Hundreds of Miami-Dade votes lost, ACLU says
MIAMI -- Hundreds who showed up to vote in several Miami-Dade precincts that reported problems during the primary did not get to vote or had their votes go uncounted, according to a study released Monday by the American Civil Liberties Union.
The study of 31 of 198 precincts that reported voting machine problems during the Sept. 10 primary shows 18,752 people signed voter rolls at the precincts, but only 17,208 votes were recorded, leaving a 1,544-vote shortfall, the ACLU said.
The group cited county data that shows blacks make up 51 percent of the 52,818 registered voters in those precincts, and said it affirms concerns that blacks were disproportionately affected by the primary problems.
"This pattern of racial discrimination in voting simply cannot be allowed to continue," said JoNel Newman, an ACLU attorney.
Two percent of the examined 31 precincts are among the county's precincts where blacks make up less than half of registered voters, the ACLU said.
But 17 percent of the 31 precincts are among those precincts where blacks make up 50 percent or more of registered voters, the ACLU said.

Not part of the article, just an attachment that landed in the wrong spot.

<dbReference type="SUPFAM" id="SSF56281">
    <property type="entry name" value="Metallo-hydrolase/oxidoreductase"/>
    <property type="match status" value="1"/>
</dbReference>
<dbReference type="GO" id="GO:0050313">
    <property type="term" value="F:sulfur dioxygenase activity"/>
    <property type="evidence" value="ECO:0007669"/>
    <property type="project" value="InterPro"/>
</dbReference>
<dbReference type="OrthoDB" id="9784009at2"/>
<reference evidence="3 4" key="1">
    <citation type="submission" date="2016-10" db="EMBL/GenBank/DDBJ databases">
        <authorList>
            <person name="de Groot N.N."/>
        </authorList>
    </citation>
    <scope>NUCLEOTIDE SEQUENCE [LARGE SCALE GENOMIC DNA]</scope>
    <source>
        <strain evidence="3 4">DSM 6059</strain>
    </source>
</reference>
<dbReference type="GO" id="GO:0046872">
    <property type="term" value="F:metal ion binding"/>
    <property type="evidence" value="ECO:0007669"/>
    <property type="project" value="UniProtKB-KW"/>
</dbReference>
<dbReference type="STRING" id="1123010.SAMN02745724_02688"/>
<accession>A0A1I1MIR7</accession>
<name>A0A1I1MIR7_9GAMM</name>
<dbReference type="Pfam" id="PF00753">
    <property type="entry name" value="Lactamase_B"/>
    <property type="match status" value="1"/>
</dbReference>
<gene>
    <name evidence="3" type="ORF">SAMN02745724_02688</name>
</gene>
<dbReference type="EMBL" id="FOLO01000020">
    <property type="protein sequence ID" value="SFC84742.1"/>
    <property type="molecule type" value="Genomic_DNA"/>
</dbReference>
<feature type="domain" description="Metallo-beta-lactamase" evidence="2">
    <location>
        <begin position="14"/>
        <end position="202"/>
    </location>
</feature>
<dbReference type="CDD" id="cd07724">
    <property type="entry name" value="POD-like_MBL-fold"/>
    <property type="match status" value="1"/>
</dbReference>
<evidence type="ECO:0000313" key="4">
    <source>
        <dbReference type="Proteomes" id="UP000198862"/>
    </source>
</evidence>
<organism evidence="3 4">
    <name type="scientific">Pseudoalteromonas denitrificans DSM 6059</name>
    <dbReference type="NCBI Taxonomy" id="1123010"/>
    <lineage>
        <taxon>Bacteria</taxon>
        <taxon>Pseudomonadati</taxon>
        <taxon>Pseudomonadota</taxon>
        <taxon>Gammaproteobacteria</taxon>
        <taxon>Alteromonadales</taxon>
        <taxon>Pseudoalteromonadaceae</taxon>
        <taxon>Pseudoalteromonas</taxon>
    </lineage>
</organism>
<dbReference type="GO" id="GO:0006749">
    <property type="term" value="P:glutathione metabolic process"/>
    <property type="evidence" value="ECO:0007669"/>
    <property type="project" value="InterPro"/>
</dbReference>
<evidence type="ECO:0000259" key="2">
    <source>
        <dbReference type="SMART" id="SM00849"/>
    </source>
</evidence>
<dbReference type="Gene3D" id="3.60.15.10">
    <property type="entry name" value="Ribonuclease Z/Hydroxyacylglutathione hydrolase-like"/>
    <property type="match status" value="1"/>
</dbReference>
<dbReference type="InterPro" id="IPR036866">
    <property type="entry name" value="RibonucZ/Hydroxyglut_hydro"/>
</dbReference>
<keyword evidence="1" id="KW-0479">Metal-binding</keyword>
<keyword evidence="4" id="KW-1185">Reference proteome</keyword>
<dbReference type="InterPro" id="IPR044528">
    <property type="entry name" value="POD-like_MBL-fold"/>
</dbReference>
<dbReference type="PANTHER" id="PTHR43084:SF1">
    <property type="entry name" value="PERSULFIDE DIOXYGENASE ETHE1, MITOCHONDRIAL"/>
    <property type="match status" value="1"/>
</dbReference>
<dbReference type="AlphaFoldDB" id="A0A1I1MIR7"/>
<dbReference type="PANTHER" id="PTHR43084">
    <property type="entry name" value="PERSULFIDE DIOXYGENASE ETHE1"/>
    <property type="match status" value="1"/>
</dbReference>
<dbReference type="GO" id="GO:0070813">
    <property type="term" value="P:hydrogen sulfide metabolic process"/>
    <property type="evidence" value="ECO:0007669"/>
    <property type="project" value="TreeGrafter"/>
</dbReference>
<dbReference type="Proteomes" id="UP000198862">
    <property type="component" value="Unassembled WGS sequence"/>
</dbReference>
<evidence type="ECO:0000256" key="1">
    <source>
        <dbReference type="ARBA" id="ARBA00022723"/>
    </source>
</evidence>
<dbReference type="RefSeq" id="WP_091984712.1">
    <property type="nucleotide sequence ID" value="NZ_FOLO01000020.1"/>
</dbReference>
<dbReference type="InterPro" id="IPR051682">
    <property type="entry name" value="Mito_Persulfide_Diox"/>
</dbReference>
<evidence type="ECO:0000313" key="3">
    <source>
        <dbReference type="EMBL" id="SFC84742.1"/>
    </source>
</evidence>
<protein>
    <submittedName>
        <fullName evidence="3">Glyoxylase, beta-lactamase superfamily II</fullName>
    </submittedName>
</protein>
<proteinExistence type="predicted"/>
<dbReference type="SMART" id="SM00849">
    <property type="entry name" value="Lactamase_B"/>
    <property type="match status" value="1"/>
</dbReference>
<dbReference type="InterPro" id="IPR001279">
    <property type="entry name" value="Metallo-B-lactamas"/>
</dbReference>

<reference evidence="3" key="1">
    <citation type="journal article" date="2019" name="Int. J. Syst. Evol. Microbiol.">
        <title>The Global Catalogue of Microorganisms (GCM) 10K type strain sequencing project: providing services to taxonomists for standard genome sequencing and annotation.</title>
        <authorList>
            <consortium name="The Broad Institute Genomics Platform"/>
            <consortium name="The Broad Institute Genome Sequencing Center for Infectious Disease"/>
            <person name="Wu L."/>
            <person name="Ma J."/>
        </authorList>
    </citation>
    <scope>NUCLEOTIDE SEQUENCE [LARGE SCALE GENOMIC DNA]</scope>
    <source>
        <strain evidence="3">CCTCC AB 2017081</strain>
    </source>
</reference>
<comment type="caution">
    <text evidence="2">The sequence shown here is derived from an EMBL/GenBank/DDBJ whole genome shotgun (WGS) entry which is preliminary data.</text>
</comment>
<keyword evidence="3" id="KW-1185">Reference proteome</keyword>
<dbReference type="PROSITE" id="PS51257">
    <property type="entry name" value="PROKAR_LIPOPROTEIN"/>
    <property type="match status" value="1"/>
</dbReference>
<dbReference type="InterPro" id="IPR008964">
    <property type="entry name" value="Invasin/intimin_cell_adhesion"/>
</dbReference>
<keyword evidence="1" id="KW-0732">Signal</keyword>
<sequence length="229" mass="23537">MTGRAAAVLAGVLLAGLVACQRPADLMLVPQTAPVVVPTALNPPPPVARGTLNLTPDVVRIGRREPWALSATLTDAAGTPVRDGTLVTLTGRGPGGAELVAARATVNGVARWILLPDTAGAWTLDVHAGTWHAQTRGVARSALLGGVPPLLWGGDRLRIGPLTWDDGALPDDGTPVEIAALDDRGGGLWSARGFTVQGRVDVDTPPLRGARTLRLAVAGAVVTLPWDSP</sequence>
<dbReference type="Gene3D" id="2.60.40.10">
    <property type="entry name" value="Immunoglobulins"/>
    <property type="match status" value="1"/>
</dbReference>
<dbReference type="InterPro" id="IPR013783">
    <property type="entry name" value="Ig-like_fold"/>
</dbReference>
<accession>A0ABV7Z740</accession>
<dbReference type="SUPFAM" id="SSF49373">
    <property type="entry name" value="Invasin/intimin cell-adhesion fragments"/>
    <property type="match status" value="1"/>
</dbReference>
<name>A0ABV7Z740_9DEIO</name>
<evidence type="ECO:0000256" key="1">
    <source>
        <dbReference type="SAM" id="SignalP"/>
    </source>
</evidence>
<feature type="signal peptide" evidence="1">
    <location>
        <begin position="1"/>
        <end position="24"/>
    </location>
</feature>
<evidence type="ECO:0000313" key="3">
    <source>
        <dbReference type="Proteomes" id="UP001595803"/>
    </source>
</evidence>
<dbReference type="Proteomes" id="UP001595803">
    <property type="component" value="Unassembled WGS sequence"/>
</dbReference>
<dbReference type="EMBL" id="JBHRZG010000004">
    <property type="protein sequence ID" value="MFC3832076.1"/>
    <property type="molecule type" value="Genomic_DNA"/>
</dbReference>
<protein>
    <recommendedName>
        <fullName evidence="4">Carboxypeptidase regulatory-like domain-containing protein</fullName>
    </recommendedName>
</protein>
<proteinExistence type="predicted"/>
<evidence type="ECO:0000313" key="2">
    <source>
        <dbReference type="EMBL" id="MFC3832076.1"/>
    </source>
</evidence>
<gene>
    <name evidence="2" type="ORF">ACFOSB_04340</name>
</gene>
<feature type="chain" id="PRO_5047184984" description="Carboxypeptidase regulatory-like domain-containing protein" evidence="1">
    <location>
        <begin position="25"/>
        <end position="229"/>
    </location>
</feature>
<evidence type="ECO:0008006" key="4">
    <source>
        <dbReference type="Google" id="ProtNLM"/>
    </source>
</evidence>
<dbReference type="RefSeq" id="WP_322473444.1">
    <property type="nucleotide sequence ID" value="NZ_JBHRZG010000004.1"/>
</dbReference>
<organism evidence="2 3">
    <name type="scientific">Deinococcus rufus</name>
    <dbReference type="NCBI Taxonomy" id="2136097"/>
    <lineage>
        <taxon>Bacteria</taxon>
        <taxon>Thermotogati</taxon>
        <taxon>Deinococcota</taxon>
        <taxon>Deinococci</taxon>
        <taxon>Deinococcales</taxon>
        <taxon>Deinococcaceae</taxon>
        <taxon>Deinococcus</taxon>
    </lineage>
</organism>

"You would expect generalized incompetence to be evenly distributed, and it wasn't," Newman said. "I can't tell you why. I can just tell you that it was alarming to us."
ACLU officials said that the number of disenfranchised voters in Miami-Dade was actually higher, because they could not account for voters turned away at the polls and couldn't check all voter rolls in other precincts.
David Leahy, Miami-Dade's top elections official, said he could not comment on the specifics of the ACLU report because he hadn't seen it and the county hasn't reconciled the total number of signatures entered by voters at polling stations with the total number of votes recorded.
"We just haven't done that type of analysis," Leahy said. "We're trying to make sure Nov. 5 goes right. We haven't had time to sit and analyze."
Told of the ACLU report, Miami-Dade Mayor Alex Penelas acknowledged that "large segments of voters" countywide were disenfranchised in the primary.
"It is our role to make sure that everybody who is properly registered to vote has a fair opportunity to do so," Penelas said.
Penelas met Monday with Allen Weinstein of the Center for Democracy, the independent watchdog group that is going to monitor the general election in Miami-Dade.
Weinstein said the group would send 12 observers and five technical experts Miami-Dade Nov. 5.
Meanwhile, early voting started in Miami-Dade Monday.
Leahy said voting went well, but did not have any turnout totals immediately available.
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